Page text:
The play is at best a solid double off the Green Monster at Fenway, or more appropriate, a line drive into the ivy at venerable Wrigley Field.
Tinker to Evers to Chance by Mat Smart. Directed by Sean Daniels. At the Merrimack Repertory Theatre, 50 East Merrimack Street, Lowell, MA, through March 6.
By Glenn Rifkin
Given the historical angst faced by Red Sox fans (86 years of futility prior to the magical 2004 World Series victory), it seemed like a reasonable decision by Merrimack Repertory Theatre artistic director Sean Daniels to stage a baseball play about the anguish and pain of long-suffering Chicago Cubs fans. If any audience could relate, it would be here, in the heart of Red Sox Nation.
Tinker to Evers to Chance, a comedy/drama by award-winning young playwright Mat Smart is a smartly written, multi-layered exploration of love and loss, of a belief in the transcendent influence of the game and the short distance between the past and the present. It would be nice to say that the production knocks it out of the park—after all, what good is writing about a baseball play if one can’t invoke an endless array of diamond metaphors?—but the truth is that Tinker is at best a solid double off the Green Monster at Fenway, or more appropriate, a line drive into the ivy at venerable Wrigley Field.
Runs are never scored, but there are moments when the bases are loaded and a stronger cast might have knocked them in. (Okay, that might be enough clichés). The two-person cast — James Craven and Emily Kitchens — is earnest and determined, and Craven has his moments. But their effort is weighted down by the considerable pressure of pulling off multi-role performances that stretch across nearly a century of anguish and frustration. The dramatic material is solid, but it can only soar with actors who truly embody the words and the interaction between these melancholy characters. The play’s signature question is: “When is enough, enough?” In this case, there simply isn’t enough.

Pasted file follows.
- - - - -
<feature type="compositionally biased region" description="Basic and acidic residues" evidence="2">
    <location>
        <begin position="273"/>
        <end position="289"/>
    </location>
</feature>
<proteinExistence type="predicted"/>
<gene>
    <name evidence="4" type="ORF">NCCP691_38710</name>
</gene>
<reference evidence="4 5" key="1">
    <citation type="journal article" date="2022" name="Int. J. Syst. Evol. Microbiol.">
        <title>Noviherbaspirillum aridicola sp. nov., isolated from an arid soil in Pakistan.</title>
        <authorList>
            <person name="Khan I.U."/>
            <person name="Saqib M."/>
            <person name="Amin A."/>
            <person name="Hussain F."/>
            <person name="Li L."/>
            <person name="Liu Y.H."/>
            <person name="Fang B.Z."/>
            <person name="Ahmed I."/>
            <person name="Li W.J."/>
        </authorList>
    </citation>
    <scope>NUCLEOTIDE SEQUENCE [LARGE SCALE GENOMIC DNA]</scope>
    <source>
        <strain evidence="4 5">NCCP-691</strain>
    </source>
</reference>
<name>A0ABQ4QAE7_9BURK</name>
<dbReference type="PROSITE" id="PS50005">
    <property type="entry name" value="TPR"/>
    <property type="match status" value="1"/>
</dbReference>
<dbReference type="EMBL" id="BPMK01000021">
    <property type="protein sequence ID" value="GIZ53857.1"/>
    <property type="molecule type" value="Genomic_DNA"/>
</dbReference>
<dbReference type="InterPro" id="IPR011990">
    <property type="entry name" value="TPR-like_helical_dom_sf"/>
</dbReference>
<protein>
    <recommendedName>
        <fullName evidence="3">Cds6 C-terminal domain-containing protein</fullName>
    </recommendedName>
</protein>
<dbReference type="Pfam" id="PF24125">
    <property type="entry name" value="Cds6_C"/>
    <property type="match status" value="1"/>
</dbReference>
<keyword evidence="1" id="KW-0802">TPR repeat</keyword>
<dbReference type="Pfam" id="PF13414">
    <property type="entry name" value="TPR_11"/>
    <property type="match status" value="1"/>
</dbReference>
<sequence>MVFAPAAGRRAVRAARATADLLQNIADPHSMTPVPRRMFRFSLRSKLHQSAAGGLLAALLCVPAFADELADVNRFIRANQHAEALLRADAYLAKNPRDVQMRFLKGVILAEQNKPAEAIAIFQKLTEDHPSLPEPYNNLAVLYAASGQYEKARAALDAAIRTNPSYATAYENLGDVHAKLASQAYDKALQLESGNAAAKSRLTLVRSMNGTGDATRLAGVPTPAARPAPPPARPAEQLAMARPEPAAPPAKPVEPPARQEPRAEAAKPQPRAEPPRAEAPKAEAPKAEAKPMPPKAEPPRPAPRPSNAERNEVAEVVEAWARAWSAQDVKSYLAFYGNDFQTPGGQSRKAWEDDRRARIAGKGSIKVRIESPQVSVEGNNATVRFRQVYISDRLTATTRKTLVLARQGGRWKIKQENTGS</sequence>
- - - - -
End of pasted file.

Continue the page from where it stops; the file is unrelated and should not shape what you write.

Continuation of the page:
Which isn’t to say it isn’t an enjoyable experience, especially for knowledgeable baseball fans. The play begins in October, 2003 when the Cubbies, a team that had not won a World Series in 95 years (that number is now up to 108), is on the brink of getting to the World Series. Facing the upstart Florida Marlins in the National League Championship Series, the Cubs lead the series 3 games to 2, and hold a 3-0 lead late in the game. An ominous moment looms.
Lauren, a 30-something Cubs fan, arrives at her mother’s apartment, across the street from Wrigley, ready to meet her mother at this potentially historic game. She has shelled out $1000 a ticket and she is ecstatic at the thought of sharing this moment with her beloved mother Nessa. Arriving breathlessly from New York, she encounters RJ, her mother’s caregiver, who tells her that Nessa has already left for the ballpark. Lauren unveils a package holding the jersey of Hall of Famer Johnny Evers, the second baseman for the last Cubs team to win a World Series in 1908. Evers, who figures prominently throughout the play, gave the jersey to Nessa’s mother in an encounter after a game in 1906, and the garment is being passed down to Lauren. After a spirited conversation with RJ, who is clearly withholding pertinent information about Nessa, Lauren dons the sainted jersey in hopes that it will bring the necessary luck to the Cubs on that night.